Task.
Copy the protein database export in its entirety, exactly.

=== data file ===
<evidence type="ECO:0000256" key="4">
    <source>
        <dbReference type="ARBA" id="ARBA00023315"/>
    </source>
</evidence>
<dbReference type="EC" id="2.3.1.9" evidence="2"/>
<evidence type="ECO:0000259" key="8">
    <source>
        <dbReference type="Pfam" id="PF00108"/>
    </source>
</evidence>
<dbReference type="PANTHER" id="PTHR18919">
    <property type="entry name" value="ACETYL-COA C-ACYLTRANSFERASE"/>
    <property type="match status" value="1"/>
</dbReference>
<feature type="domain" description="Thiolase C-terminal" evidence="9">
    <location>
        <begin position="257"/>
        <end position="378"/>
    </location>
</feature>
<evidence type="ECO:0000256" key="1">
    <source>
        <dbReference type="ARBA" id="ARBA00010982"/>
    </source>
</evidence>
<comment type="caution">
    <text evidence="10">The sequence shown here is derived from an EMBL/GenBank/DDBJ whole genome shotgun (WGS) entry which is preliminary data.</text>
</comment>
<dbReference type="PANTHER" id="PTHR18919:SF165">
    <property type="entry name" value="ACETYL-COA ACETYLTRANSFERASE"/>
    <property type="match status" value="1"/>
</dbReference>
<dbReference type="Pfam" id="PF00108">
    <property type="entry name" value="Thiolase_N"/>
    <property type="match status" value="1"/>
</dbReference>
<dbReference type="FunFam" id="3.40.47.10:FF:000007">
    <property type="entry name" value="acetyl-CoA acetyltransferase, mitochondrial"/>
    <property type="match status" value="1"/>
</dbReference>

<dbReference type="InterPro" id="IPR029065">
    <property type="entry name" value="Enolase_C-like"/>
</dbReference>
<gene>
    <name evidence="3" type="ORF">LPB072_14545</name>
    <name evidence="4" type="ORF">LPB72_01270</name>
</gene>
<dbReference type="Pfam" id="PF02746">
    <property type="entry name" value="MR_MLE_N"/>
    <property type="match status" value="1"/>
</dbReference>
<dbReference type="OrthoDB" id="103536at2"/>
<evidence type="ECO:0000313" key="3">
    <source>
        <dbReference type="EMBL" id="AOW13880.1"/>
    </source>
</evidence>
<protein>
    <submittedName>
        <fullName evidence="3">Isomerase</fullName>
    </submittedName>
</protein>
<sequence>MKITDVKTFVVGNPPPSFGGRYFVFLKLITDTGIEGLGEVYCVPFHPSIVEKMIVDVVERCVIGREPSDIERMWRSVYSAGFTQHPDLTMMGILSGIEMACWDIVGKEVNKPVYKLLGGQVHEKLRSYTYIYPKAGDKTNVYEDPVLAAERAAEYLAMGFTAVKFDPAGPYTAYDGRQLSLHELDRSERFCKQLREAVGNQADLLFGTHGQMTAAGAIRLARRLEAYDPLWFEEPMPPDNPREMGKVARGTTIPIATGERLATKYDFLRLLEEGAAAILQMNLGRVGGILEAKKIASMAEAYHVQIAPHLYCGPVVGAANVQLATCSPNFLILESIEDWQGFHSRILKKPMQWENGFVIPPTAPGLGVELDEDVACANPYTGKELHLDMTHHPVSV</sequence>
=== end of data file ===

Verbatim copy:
<evidence type="ECO:0000256" key="4">
    <source>
        <dbReference type="ARBA" id="ARBA00023315"/>
    </source>
</evidence>
<dbReference type="EC" id="2.3.1.9" evidence="2"/>
<evidence type="ECO:0000259" key="8">
    <source>
        <dbReference type="Pfam" id="PF00108"/>
    </source>
</evidence>
<dbReference type="PANTHER" id="PTHR18919">
    <property type="entry name" value="ACETYL-COA C-ACYLTRANSFERASE"/>
    <property type="match status" value="1"/>
</dbReference>
<feature type="domain" description="Thiolase C-terminal" evidence="9">
    <location>
        <begin position="257"/>
        <end position="378"/>
    </location>
</feature>
<evidence type="ECO:0000256" key="1">
    <source>
        <dbReference type="ARBA" id="ARBA00010982"/>
    </source>
</evidence>
<comment type="caution">
    <text evidence="10">The sequence shown here is derived from an EMBL/GenBank/DDBJ whole genome shotgun (WGS) entry which is preliminary data.</text>
</comment>
<dbReference type="PANTHER" id="PTHR18919:SF165">
    <property type="entry name" value="ACETYL-COA ACETYLTRANSFERASE"/>
    <property type="match status" value="1"/>
</dbReference>
<dbReference type="Pfam" id="PF00108">
    <property type="entry name" value="Thiolase_N"/>
    <property type="match status" value="1"/>
</dbReference>
<dbReference type="FunFam" id="3.40.47.10:FF:000007">
    <property type="entry name" value="acetyl-CoA acetyltransferase, mitochondrial"/>
    <property type="match status" value="1"/>
</dbReference>

<dbReference type="InterPro" id="IPR029065">
    <property type="entry name" value="Enolase_C-like"/>
</dbReference>
<gene>
    <name evidence="3" type="ORF">LPB072_14545</name>
    <name evidence="4" type="ORF">LPB72_01270</name>
</gene>
<dbReference type="Pfam" id="PF02746">
    <property type="entry name" value="MR_MLE_N"/>
    <property type="match status" value="1"/>
</dbReference>
<dbReference type="OrthoDB" id="103536at2"/>
<evidence type="ECO:0000313" key="3">
    <source>
        <dbReference type="EMBL" id="AOW13880.1"/>
    </source>
</evidence>
<protein>
    <submittedName>
        <fullName evidence="3">Isomerase</fullName>
    </submittedName>
</protein>
<sequence>MKITDVKTFVVGNPPPSFGGRYFVFLKLITDTGIEGLGEVYCVPFHPSIVEKMIVDVVERCVIGREPSDIERMWRSVYSAGFTQHPDLTMMGILSGIEMACWDIVGKEVNKPVYKLLGGQVHEKLRSYTYIYPKAGDKTNVYEDPVLAAERAAEYLAMGFTAVKFDPAGPYTAYDGRQLSLHELDRSERFCKQLREAVGNQADLLFGTHGQMTAAGAIRLARRLEAYDPLWFEEPMPPDNPREMGKVARGTTIPIATGERLATKYDFLRLLEEGAAAILQMNLGRVGGILEAKKIASMAEAYHVQIAPHLYCGPVVGAANVQLATCSPNFLILESIEDWQGFHSRILKKPMQWENGFVIPPTAPGLGVELDEDVACANPYTGKELHLDMTHHPVSV</sequence>